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Research ethics and research resources

Edinburgh Law School offers a range of resources, comparative materials and datasets to enable high quality research.

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Edinburgh Law School is committed to enabling research of the highest quality – from conception, to conduct, to completion and impact. It expects its staff and students to design the most ethical and effective research, and to pursue that research in the most ethical and sensitive manner.

All research carried out by members of Edinburgh Law School, including postgraduate dissertation projects and doctoral research, are subject to ethics procedures, which are designed in line with the provisions of the College of Arts, Humanities and Social Science (CAHSS) Research Ethics Framework and emergent practice in the UK scholarly community.

Edinburgh Law School has constituted a Research Ethics and Integrity Committee (REIC) as a sub-committee of the Research Committee, to which it reports. Issues that are especially difficult, or which raise new questions for policy, may be discussed by the Research Committee as a whole.

The REIC is made up of a number of staff members across all subject areas. The group meets once per semester to review progress and address any changes that have been made to College/University procedures, and regularly interacts via correspondence. The REIC is supported by a Senior Research Support Administrator in the Research and Knowledge Exchange Office.

The REIC’s role in the approval process is one of methodological peer review. All applications will be reviewed by members of the REIC. All applications which require level two approval or higher will each be reviewed by two members of the REIC. The REIC aims to give a response within 1 working week.

Edinburgh Law School ethics review procedures consist of a risk-calibrated 3-level approach. In all cases, investigators should undertake ethics self-assessment using a Level 1 Form to consider whether their proposed research raises any ethics issues.

Where the Level 1 Form confirms potential risk, Level 2 procedures will be followed, under which the research project will be subject to a more detailed self-assessment by the investigators, using a Level 2 Form and having reference to appropriate professional guidelines, which will then be reviewed by Senior Research Support Administrator and potentially one or members of the REIC. Cases deemed to be potentially problematic (Level 3) will be discussed in full by the REIC.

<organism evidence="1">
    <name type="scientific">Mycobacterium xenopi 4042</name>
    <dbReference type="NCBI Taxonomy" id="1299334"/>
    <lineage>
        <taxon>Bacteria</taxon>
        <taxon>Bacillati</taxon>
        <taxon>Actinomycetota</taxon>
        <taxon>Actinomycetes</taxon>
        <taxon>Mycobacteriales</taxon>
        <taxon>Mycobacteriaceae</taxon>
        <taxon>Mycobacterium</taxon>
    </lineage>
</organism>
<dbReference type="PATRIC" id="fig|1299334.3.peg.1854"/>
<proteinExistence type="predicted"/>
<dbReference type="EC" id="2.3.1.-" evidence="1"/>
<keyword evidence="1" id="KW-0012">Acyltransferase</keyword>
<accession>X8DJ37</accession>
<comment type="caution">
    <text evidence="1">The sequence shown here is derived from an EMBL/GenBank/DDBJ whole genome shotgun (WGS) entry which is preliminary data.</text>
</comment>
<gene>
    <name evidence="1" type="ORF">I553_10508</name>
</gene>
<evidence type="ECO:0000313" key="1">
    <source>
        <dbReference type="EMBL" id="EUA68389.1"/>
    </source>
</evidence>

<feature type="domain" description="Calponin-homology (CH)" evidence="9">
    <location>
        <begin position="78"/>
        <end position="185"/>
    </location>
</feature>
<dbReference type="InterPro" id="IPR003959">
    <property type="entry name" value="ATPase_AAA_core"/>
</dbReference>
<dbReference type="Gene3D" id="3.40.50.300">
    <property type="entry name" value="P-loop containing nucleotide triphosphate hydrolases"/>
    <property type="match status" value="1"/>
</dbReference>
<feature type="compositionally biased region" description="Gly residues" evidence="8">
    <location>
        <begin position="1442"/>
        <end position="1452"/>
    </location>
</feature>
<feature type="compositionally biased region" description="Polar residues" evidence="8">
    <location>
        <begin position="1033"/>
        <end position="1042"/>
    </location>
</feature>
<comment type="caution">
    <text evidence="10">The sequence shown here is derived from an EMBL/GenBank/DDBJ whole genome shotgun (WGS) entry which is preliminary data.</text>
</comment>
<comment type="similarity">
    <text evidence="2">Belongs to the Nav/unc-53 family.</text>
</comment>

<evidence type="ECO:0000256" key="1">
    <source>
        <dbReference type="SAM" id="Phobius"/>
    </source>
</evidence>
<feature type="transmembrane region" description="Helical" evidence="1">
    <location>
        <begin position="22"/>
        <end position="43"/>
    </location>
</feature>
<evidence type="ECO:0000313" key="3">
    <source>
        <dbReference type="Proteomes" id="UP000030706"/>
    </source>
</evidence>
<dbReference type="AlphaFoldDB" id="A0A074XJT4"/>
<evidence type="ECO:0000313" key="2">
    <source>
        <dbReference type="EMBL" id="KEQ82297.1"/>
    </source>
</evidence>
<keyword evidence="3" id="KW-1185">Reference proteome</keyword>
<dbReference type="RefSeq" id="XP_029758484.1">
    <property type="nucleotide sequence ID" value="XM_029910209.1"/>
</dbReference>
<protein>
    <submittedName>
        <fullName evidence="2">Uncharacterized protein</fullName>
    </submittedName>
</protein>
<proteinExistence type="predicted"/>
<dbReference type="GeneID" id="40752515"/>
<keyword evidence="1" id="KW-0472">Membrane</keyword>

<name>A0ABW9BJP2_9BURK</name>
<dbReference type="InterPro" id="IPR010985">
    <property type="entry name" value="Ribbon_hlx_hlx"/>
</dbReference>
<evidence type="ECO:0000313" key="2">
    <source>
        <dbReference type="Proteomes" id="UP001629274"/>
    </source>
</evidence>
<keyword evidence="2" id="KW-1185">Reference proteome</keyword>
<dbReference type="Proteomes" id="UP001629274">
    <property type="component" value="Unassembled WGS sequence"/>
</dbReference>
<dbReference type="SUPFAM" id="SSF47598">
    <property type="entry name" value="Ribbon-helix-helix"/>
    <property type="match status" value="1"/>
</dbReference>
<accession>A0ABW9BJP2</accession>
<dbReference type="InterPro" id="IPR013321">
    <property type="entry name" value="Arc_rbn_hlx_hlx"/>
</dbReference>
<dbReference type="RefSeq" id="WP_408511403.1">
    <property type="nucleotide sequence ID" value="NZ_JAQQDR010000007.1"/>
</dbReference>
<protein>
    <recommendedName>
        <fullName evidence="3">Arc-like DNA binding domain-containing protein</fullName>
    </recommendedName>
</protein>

Edinburgh Law School staff and students may access the Research Ethics Wiki page.

Research Ethics Wiki (EASE log-in required)

Any queries about research ethics and integrity at Edinburgh Law School should be sent to

Edinburgh Law School has an active research culture and produces a wide range of academic publications.

Edinburgh Law School Research outputs

View Edinburgh Law School's latest research outputs on Edinburgh Research Explorer

SSRN - School of Law Legal Studies Research Paper Series

View the University of Edinburgh School of Law Legal Studies Research Paper Series

Edinburgh Law Review
The Edinburgh Law Review is an international forum for the discussion of law and covers contemporary substantive law, legal theory and history, with a particular focus on Scots law and the Scottish legal system.
View Edinburgh Law Review issues

SCRIPTed is a high-quality, open access, interdisciplinary, and multi-lingual journal of peer-reviewed articles, analysis pieces, case and legislation critiques, as well as commentaries, reports, and book reviews pertaining to law, society, and technologies in the broadest sense.
Visit the SCRIPTed website

The Law Library at the University of Edinburgh is situated in the newly refurbished Edinburgh Law School in Old College and holds the bulk of the University’s law collections, specialising in Scots, UK, international and Commonwealth law. It is also a designated European Documentation Centre.

Visit the Law Library website for further information